Featured Videos

Your JavaScript is turned off or you have an old version of Adobe's Flash Player. Get the latest Flash player.
US Decision on Cuba Underscores Divisions Among Miami Cubansi
X
Sharon Behn
December 19, 2014 9:34 PM
For decades, older, more conservative Cubans have been gathering at Café Versailles on the corner of Calle Ocho to eat Cuban food and talk politics. After hearing of President Barack Obama’s decision, a number of them gathered in front of the café with posters to protest. VOA's Sharon Behn reports on the situation.
Video

Video US Decision on Cuba Underscores Divisions Among Miami Cubans

For decades, older, more conservative Cubans have been gathering at Café Versailles on the corner of Calle Ocho to eat Cuban food and talk politics. After hearing of President Barack Obama’s decision, a number of them gathered in front of the café with posters to protest. VOA's Sharon Behn reports on the situation.
Video

Video Three Cities Bid for Future Obama Presidential Library

President Barack Obama still has two years left in his term in office, but the effort to establish his post-presidential library is already underway. The bid for the Obama Presidential Library is down to four locations in three states -- New York, Hawaii, and Illinois. As VOA’s Kane Farabaugh reports, each of them played an important part in the president’s life before he reached the White House.
Video

Video Cuba Deal is Major Victory for Pope’s Diplomatic Initiatives

Pope Francis played a key role in brokering the US-Cuba deal that was made public earlier this week. It is the most stunning success so far in a series of peacemaking efforts by the pontiff. VOA religion reporter Jerome Socolovsky has more.
Video

Video Fears of More Political Gridlock in 2015

2014 proved to be a difficult year politically for President Barack Obama and a very good year for the U.S. Republican Party. Republican gains in the November midterm elections gave them control of the Senate and House of Representatives for the next two years -- setting the stage for more confrontation and gridlock in the final two years of the Obama presidency. VOA National Correspondent Jim Malone has a preview from Washington.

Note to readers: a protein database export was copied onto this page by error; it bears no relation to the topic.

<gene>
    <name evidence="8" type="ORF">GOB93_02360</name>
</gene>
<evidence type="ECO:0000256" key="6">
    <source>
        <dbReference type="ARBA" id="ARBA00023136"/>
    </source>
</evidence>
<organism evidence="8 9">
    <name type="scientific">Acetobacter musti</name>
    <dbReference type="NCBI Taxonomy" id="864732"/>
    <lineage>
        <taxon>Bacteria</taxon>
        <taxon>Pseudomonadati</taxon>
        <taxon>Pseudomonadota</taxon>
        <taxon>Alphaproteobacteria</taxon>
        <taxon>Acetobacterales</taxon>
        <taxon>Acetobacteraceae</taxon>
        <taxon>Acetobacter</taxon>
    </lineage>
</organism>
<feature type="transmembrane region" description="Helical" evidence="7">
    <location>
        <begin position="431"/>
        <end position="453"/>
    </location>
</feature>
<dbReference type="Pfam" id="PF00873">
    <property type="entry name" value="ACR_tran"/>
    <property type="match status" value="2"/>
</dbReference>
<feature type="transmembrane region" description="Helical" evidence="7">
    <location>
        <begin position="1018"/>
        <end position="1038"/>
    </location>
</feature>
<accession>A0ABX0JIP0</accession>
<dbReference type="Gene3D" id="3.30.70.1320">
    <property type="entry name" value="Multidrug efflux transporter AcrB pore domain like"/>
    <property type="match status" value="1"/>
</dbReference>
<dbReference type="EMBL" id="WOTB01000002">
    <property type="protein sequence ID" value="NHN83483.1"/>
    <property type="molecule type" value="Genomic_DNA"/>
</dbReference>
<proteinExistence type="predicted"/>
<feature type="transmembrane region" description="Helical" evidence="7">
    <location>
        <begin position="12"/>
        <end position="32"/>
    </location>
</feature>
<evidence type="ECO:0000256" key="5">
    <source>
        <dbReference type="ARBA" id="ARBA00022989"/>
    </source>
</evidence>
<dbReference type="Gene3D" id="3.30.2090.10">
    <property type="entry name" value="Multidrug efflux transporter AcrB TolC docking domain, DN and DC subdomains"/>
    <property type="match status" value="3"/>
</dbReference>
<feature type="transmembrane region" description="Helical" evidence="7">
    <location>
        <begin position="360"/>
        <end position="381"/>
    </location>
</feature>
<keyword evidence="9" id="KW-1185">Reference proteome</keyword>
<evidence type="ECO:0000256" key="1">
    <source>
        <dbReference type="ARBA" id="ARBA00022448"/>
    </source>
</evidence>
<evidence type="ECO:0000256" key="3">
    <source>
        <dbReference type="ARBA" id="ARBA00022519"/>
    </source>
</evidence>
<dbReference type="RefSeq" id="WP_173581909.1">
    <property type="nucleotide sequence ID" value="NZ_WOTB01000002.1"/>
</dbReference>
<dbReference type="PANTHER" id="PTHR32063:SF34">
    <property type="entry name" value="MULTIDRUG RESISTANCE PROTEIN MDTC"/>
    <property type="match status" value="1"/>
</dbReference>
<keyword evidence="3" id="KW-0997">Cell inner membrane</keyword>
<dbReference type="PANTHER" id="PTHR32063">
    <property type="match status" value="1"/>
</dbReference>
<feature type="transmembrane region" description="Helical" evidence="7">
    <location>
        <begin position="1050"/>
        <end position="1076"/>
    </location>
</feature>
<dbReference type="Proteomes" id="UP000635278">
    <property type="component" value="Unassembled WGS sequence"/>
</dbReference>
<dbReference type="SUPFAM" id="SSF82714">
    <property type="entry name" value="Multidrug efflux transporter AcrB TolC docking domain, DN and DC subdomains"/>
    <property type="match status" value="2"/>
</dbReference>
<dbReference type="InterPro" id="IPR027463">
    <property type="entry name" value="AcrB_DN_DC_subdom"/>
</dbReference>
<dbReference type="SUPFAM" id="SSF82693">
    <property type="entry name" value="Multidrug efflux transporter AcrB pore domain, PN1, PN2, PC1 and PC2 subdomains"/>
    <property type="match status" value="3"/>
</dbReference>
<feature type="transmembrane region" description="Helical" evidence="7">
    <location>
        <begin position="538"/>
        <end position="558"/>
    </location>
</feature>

Video

Video Sudan School Becomes Target of Aerial Attacks

The school dropout rate is at an all-time high in Sudan's South Kordofan state because many schools have been destroyed during the three-year civil war between the government and SPLA-N rebel forces. Adam Bailes visited Sudan's Nuba Mountains' region and reports many children are simply too scared to go to school
Video

Video VOA Reporter Tours Devastated Peshawar School

Islamist militants wearing military uniforms and strapped with explosives attacked a military run school Tuesday in the northwestern Pakistani city of Peshawar. At least 141 people were killed in the horrific attack, most of them young students. VOA reporter Ayaz Gul visited the devastated school and attended the funeral of the principal who courageously tried to save her students from the deadly attack.
Video

Video Nigerians Fleeing Boko Haram Languish in Camp Near Capital

In its five-year effort to impose Islamic law in northeastern Nigeria, the Boko Haram extremist group has killed thousands of people and forced hundreds of thousands to flee. Some of those who ran for their lives now live in squalor on the edges of the capital, Abuja. Chris Stein reports for VOA.
Video

Video Aceh Rebuilt Decade After Tsunami, But Scars Remain

On December 26, 2004 there was an earthquake in the Indian Ocean so powerful it caused the Earth’s axis to wobble a few centimeters. Onshore on the island of Sumatra, the resulting tsunami was devastating. A decade later, VOA Correspondent Steve Herman reports from Banda Aceh, Indonesia, where although there is little remaining evidence of the physical devastation, the psychological scars among survivors remain.

All About America

AppleAndroid